If you check the mid-to-late-90s price lists you'll see that 3-color sunburst USA models were slightly more expensive ($25 higher MSRP) than solid-color USA models with alder bodies. And of course ash bodies had a higher price bump for the ash.
I doubt anyone could tell a difference in a blind test between multiple piece poplar bodies and alder. Maybe Eric Johnson can
One might notice the contours are not as nice on a 90s AS compared to a more recent one.
The finish on the necks of the 90s strats are also known to have issues with flaking. IME the necks on the more recent models have more of a satin feel to the back of the neck.
Has a much nicer neck profile too, at least the 50s model does.
They’re going to be close to the same. The American will hold its value better but it makes zero difference if you plan to keep it.
In regards to quality, Fender does a great job of quality control at both plants.
From what I understand the problem with Poplar is that it tends to have greenish mineral streaks in it.
This causes a problem trying to do transparent finishes, it was only suitable for solid colors.
Not much difference between alder and poplar as some would suggest on the hardness scale alder 590 poplar 540 about 8 percent difference poplar is a little heavier. go to the wood database they have four main measurements of wood. alder is better in two but poplar is better in two but they are close in all four measurements. The Wood Data base has a lot info. I found it after I got a strat body made of White poplar 410 hardness same as basswood but heavy as alder and not the same as American tulip yellow poplar. I not so worried about it being a tonewood but it is hard enough to hold screws and the finished guitar sounds great. but yellow polar is just fine and lower in cost than alder great for solid colors In my opinion the neck and setup and your choice of pickups and hardware make the biggest difference in the sound of a solidbody guitar I am not saying wood does not make a difference. just not as a big of a difference as other factors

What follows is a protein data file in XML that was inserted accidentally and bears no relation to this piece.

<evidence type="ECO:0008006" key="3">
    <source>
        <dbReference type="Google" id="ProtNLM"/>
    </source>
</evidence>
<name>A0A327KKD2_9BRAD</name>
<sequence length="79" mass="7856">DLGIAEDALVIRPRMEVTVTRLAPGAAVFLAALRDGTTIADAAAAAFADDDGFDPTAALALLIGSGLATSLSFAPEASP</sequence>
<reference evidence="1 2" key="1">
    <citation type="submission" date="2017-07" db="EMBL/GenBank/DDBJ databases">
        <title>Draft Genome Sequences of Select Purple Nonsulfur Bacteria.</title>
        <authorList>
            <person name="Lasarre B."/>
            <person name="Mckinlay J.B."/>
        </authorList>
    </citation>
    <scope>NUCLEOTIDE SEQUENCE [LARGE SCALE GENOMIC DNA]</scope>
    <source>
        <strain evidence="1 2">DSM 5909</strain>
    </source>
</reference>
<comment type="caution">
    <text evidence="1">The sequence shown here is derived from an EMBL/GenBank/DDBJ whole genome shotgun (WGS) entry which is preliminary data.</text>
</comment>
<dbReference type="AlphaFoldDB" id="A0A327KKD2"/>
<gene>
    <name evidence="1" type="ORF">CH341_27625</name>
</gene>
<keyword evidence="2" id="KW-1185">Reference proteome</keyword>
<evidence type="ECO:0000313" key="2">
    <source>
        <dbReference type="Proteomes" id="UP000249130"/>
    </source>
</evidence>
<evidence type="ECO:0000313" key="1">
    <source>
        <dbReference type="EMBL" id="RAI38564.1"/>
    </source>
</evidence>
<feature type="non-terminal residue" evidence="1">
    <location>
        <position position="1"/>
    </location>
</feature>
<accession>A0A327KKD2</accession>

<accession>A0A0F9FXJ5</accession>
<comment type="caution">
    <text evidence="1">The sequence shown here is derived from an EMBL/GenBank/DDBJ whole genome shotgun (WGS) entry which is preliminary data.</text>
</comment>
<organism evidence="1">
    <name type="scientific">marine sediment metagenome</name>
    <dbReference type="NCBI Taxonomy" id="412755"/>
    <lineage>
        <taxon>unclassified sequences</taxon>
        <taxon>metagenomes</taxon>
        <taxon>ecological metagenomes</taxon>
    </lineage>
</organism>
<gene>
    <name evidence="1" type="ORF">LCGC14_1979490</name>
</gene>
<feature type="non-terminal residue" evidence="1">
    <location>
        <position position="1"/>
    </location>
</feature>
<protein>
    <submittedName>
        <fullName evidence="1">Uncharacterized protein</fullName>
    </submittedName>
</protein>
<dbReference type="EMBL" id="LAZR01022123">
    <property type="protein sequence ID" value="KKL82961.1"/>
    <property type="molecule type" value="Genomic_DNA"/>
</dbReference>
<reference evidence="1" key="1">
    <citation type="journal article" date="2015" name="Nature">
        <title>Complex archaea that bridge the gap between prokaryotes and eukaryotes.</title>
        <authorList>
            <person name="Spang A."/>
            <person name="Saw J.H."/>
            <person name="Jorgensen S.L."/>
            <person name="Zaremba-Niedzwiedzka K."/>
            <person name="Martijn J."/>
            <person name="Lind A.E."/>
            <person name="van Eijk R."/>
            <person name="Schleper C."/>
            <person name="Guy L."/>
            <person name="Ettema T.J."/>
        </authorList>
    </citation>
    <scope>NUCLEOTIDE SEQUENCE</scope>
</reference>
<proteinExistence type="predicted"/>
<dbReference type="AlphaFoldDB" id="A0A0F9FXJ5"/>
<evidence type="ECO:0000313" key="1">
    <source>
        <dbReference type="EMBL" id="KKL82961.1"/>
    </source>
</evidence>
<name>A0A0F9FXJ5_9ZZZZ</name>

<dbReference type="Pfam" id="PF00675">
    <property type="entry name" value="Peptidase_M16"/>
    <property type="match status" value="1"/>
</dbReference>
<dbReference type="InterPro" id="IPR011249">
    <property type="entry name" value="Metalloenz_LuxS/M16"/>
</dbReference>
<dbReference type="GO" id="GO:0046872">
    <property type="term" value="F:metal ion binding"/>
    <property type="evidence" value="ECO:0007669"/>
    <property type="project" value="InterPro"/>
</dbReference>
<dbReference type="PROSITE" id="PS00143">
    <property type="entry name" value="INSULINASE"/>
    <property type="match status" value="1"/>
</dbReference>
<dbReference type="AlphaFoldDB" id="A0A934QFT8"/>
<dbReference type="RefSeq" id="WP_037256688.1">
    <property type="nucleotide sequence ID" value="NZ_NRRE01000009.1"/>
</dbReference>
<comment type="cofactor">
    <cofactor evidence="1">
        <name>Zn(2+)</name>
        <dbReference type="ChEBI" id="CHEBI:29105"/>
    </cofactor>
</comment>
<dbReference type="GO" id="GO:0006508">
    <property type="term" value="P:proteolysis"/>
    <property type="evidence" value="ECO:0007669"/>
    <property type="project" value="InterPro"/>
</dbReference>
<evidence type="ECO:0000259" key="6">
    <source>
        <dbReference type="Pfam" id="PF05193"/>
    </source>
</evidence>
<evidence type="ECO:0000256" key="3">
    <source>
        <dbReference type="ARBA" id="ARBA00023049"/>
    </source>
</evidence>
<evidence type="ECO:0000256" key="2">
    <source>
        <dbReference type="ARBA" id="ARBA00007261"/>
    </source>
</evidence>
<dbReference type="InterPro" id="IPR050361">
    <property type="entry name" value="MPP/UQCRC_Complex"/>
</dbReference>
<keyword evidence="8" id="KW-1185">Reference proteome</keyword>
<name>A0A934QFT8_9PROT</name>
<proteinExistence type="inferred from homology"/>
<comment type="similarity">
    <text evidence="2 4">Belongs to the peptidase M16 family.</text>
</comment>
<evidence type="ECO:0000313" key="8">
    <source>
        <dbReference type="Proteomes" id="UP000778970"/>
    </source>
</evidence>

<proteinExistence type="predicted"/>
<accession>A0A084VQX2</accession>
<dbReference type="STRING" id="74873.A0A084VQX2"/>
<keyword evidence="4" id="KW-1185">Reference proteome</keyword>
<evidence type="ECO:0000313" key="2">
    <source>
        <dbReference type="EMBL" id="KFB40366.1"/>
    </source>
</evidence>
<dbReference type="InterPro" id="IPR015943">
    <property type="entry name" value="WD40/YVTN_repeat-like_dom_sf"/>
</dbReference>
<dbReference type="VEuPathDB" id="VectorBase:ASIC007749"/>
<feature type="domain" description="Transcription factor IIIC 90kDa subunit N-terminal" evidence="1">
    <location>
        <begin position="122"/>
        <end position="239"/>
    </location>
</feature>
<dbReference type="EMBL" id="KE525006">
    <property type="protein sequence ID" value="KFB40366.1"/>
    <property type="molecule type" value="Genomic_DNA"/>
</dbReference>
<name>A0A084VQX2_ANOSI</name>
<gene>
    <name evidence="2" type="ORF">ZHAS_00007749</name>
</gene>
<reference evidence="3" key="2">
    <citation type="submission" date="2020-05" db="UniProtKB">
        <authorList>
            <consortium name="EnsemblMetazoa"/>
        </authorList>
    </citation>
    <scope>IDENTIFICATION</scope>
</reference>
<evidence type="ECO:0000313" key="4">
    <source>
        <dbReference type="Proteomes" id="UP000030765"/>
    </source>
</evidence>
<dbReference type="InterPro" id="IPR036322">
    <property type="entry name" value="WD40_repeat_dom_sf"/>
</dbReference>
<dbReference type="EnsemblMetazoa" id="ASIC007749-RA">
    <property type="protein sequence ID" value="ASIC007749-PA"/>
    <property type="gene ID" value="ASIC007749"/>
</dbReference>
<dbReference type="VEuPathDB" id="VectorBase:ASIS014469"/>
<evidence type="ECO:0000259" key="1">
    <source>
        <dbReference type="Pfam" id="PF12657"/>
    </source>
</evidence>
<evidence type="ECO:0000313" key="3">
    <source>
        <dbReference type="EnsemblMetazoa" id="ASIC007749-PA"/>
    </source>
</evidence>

Sometimes they are set up in house after they come in.
Mine was set up by a tech before I bought it.....I think they do this on purpose at the GC I go to, to really sell the guitar.
Have not needed a set up. Practically perfect of the wall.
Got a 2018 Classic Series. Friging perfect in every way. Its the most straty strat I have.
But buying used vs new....I like buying used and new. But play before you buy....if your just buying a random guitar from the internet dont be surprises thats is no better than an entry level Squier of the wall at your GC....chances are that Squire is going to be better.
Regarding better or whatever.....been playing a while and IMO its hard to find better than this Classic Series right here...this specific one as I have three two others to judge from. Damn near perfect.
The Player Series and Vintera are great guitars and as far as the Player Series go I feel are just as good quality and value wise.
Played the Am Pro and have to be honest....the MIM Player for me came out on top of the wall playing in store.
Something about those Vmod pickups.....they just sound awful...and the neck on the MIM was IMO just as nice.
I can’t stand, the black plastic used for the hole of the trussrod...
I've got both. I have PV 59 pickups in an MIM Standard, and it plays and sounds truly great. I also have a pair of American Professionals that are true keepers. I think the responses in this thread illustrate that there are a whole lot of thought processes you can choose, and as in so many other cases, preferences vary. Do what works for you.
I like the V-Mod pickups (and the Shawbucker), and I bought guitars with them. It's cool to talk about guitars, and find out a range of perspectives. But at one level, it's important to remember that only your own preferences really matter for your playing and your music.